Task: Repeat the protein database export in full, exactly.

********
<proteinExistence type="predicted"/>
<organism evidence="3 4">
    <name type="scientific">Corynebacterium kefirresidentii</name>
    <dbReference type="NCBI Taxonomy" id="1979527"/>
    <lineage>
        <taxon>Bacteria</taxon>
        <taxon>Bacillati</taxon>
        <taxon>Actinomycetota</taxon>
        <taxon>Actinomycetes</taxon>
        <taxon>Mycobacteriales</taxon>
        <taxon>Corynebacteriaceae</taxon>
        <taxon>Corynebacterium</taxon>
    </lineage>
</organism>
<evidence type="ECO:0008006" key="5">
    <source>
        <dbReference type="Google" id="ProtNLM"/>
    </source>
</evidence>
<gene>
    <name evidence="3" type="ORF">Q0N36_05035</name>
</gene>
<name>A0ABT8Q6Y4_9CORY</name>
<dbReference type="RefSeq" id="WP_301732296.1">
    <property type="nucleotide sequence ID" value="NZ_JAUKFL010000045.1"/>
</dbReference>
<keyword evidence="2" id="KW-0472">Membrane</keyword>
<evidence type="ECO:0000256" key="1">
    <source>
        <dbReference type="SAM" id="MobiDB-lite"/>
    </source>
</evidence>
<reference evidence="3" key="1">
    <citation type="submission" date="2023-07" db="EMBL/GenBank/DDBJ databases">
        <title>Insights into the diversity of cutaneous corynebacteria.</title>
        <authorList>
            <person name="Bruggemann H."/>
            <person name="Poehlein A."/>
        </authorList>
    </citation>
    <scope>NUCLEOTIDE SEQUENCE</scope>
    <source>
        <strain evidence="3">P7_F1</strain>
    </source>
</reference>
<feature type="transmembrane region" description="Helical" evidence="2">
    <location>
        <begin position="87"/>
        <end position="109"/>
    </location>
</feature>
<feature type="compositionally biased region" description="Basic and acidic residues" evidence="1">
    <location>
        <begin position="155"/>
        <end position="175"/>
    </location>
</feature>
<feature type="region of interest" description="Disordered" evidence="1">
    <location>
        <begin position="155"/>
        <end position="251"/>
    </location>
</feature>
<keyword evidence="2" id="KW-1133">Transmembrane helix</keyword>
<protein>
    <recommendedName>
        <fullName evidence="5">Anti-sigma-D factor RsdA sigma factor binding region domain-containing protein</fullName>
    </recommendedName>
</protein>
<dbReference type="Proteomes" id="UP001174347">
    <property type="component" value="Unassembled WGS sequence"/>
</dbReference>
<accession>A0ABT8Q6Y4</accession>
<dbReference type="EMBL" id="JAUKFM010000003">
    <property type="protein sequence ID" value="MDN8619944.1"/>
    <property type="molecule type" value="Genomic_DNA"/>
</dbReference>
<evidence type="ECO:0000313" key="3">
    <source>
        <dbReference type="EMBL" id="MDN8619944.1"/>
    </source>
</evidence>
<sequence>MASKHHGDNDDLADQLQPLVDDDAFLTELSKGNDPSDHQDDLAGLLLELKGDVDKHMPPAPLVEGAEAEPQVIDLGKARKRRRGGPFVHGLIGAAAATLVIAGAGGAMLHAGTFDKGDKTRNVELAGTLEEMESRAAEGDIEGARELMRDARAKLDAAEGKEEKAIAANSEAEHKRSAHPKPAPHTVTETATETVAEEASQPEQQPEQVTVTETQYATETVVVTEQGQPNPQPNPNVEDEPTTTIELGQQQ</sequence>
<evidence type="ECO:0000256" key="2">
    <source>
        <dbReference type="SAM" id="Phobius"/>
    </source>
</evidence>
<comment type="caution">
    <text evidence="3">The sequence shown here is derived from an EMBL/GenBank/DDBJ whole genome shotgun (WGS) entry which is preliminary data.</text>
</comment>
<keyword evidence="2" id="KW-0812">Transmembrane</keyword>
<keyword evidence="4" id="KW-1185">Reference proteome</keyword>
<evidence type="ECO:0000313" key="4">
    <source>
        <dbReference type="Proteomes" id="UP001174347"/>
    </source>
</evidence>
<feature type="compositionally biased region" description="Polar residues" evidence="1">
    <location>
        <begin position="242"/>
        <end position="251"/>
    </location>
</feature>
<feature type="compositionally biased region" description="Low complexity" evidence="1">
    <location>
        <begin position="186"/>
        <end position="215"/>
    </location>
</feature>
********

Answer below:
<proteinExistence type="predicted"/>
<organism evidence="3 4">
    <name type="scientific">Corynebacterium kefirresidentii</name>
    <dbReference type="NCBI Taxonomy" id="1979527"/>
    <lineage>
        <taxon>Bacteria</taxon>
        <taxon>Bacillati</taxon>
        <taxon>Actinomycetota</taxon>
        <taxon>Actinomycetes</taxon>
        <taxon>Mycobacteriales</taxon>
        <taxon>Corynebacteriaceae</taxon>
        <taxon>Corynebacterium</taxon>
    </lineage>
</organism>
<evidence type="ECO:0008006" key="5">
    <source>
        <dbReference type="Google" id="ProtNLM"/>
    </source>
</evidence>
<gene>
    <name evidence="3" type="ORF">Q0N36_05035</name>
</gene>
<name>A0ABT8Q6Y4_9CORY</name>
<dbReference type="RefSeq" id="WP_301732296.1">
    <property type="nucleotide sequence ID" value="NZ_JAUKFL010000045.1"/>
</dbReference>
<keyword evidence="2" id="KW-0472">Membrane</keyword>
<evidence type="ECO:0000256" key="1">
    <source>
        <dbReference type="SAM" id="MobiDB-lite"/>
    </source>
</evidence>
<reference evidence="3" key="1">
    <citation type="submission" date="2023-07" db="EMBL/GenBank/DDBJ databases">
        <title>Insights into the diversity of cutaneous corynebacteria.</title>
        <authorList>
            <person name="Bruggemann H."/>
            <person name="Poehlein A."/>
        </authorList>
    </citation>
    <scope>NUCLEOTIDE SEQUENCE</scope>
    <source>
        <strain evidence="3">P7_F1</strain>
    </source>
</reference>
<feature type="transmembrane region" description="Helical" evidence="2">
    <location>
        <begin position="87"/>
        <end position="109"/>
    </location>
</feature>
<feature type="compositionally biased region" description="Basic and acidic residues" evidence="1">
    <location>
        <begin position="155"/>
        <end position="175"/>
    </location>
</feature>
<feature type="region of interest" description="Disordered" evidence="1">
    <location>
        <begin position="155"/>
        <end position="251"/>
    </location>
</feature>
<keyword evidence="2" id="KW-1133">Transmembrane helix</keyword>
<protein>
    <recommendedName>
        <fullName evidence="5">Anti-sigma-D factor RsdA sigma factor binding region domain-containing protein</fullName>
    </recommendedName>
</protein>
<dbReference type="Proteomes" id="UP001174347">
    <property type="component" value="Unassembled WGS sequence"/>
</dbReference>
<accession>A0ABT8Q6Y4</accession>
<dbReference type="EMBL" id="JAUKFM010000003">
    <property type="protein sequence ID" value="MDN8619944.1"/>
    <property type="molecule type" value="Genomic_DNA"/>
</dbReference>
<evidence type="ECO:0000313" key="3">
    <source>
        <dbReference type="EMBL" id="MDN8619944.1"/>
    </source>
</evidence>
<sequence>MASKHHGDNDDLADQLQPLVDDDAFLTELSKGNDPSDHQDDLAGLLLELKGDVDKHMPPAPLVEGAEAEPQVIDLGKARKRRRGGPFVHGLIGAAAATLVIAGAGGAMLHAGTFDKGDKTRNVELAGTLEEMESRAAEGDIEGARELMRDARAKLDAAEGKEEKAIAANSEAEHKRSAHPKPAPHTVTETATETVAEEASQPEQQPEQVTVTETQYATETVVVTEQGQPNPQPNPNVEDEPTTTIELGQQQ</sequence>
<evidence type="ECO:0000256" key="2">
    <source>
        <dbReference type="SAM" id="Phobius"/>
    </source>
</evidence>
<comment type="caution">
    <text evidence="3">The sequence shown here is derived from an EMBL/GenBank/DDBJ whole genome shotgun (WGS) entry which is preliminary data.</text>
</comment>
<keyword evidence="2" id="KW-0812">Transmembrane</keyword>
<keyword evidence="4" id="KW-1185">Reference proteome</keyword>
<evidence type="ECO:0000313" key="4">
    <source>
        <dbReference type="Proteomes" id="UP001174347"/>
    </source>
</evidence>
<feature type="compositionally biased region" description="Polar residues" evidence="1">
    <location>
        <begin position="242"/>
        <end position="251"/>
    </location>
</feature>
<feature type="compositionally biased region" description="Low complexity" evidence="1">
    <location>
        <begin position="186"/>
        <end position="215"/>
    </location>
</feature>